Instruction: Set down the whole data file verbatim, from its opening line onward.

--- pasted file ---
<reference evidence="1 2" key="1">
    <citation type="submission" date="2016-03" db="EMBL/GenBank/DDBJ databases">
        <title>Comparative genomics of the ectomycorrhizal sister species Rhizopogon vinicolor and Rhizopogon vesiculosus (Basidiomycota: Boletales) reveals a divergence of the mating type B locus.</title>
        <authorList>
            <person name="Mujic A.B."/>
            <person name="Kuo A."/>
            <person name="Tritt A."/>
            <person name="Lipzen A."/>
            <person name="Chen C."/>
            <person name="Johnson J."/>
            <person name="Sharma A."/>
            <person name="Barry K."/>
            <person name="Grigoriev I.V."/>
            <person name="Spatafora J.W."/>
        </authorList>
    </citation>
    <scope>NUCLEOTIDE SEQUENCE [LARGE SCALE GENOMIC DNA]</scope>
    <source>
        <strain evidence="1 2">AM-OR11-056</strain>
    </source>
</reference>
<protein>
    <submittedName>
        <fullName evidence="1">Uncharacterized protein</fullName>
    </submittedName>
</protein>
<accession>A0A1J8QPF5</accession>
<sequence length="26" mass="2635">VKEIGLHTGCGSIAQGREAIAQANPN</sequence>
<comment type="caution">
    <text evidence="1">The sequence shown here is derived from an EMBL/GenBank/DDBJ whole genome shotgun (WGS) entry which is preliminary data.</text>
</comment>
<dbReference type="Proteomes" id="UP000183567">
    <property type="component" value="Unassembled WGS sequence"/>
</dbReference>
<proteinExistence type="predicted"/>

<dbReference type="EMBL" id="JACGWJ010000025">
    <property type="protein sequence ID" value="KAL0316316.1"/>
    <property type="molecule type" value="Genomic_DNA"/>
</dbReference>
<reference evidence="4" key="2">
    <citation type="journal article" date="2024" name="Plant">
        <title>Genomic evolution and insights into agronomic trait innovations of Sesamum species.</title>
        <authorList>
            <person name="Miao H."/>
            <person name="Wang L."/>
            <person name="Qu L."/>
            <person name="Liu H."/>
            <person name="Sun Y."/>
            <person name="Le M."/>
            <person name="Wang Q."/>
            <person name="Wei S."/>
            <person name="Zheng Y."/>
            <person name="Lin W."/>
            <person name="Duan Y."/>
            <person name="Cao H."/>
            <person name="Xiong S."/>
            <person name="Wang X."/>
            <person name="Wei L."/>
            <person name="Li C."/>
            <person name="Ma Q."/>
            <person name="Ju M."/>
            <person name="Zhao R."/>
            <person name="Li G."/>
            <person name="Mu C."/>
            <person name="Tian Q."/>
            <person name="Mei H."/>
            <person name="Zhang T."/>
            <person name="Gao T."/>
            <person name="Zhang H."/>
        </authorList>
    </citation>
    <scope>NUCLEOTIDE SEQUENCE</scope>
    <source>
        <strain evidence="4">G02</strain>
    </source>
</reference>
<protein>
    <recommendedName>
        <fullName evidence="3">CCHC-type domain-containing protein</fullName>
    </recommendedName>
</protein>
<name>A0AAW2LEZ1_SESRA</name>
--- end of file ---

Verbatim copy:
<reference evidence="1 2" key="1">
    <citation type="submission" date="2016-03" db="EMBL/GenBank/DDBJ databases">
        <title>Comparative genomics of the ectomycorrhizal sister species Rhizopogon vinicolor and Rhizopogon vesiculosus (Basidiomycota: Boletales) reveals a divergence of the mating type B locus.</title>
        <authorList>
            <person name="Mujic A.B."/>
            <person name="Kuo A."/>
            <person name="Tritt A."/>
            <person name="Lipzen A."/>
            <person name="Chen C."/>
            <person name="Johnson J."/>
            <person name="Sharma A."/>
            <person name="Barry K."/>
            <person name="Grigoriev I.V."/>
            <person name="Spatafora J.W."/>
        </authorList>
    </citation>
    <scope>NUCLEOTIDE SEQUENCE [LARGE SCALE GENOMIC DNA]</scope>
    <source>
        <strain evidence="1 2">AM-OR11-056</strain>
    </source>
</reference>
<protein>
    <submittedName>
        <fullName evidence="1">Uncharacterized protein</fullName>
    </submittedName>
</protein>
<accession>A0A1J8QPF5</accession>
<sequence length="26" mass="2635">VKEIGLHTGCGSIAQGREAIAQANPN</sequence>
<comment type="caution">
    <text evidence="1">The sequence shown here is derived from an EMBL/GenBank/DDBJ whole genome shotgun (WGS) entry which is preliminary data.</text>
</comment>
<dbReference type="Proteomes" id="UP000183567">
    <property type="component" value="Unassembled WGS sequence"/>
</dbReference>
<proteinExistence type="predicted"/>

<dbReference type="EMBL" id="JACGWJ010000025">
    <property type="protein sequence ID" value="KAL0316316.1"/>
    <property type="molecule type" value="Genomic_DNA"/>
</dbReference>
<reference evidence="4" key="2">
    <citation type="journal article" date="2024" name="Plant">
        <title>Genomic evolution and insights into agronomic trait innovations of Sesamum species.</title>
        <authorList>
            <person name="Miao H."/>
            <person name="Wang L."/>
            <person name="Qu L."/>
            <person name="Liu H."/>
            <person name="Sun Y."/>
            <person name="Le M."/>
            <person name="Wang Q."/>
            <person name="Wei S."/>
            <person name="Zheng Y."/>
            <person name="Lin W."/>
            <person name="Duan Y."/>
            <person name="Cao H."/>
            <person name="Xiong S."/>
            <person name="Wang X."/>
            <person name="Wei L."/>
            <person name="Li C."/>
            <person name="Ma Q."/>
            <person name="Ju M."/>
            <person name="Zhao R."/>
            <person name="Li G."/>
            <person name="Mu C."/>
            <person name="Tian Q."/>
            <person name="Mei H."/>
            <person name="Zhang T."/>
            <person name="Gao T."/>
            <person name="Zhang H."/>
        </authorList>
    </citation>
    <scope>NUCLEOTIDE SEQUENCE</scope>
    <source>
        <strain evidence="4">G02</strain>
    </source>
</reference>
<protein>
    <recommendedName>
        <fullName evidence="3">CCHC-type domain-containing protein</fullName>
    </recommendedName>
</protein>
<name>A0AAW2LEZ1_SESRA</name>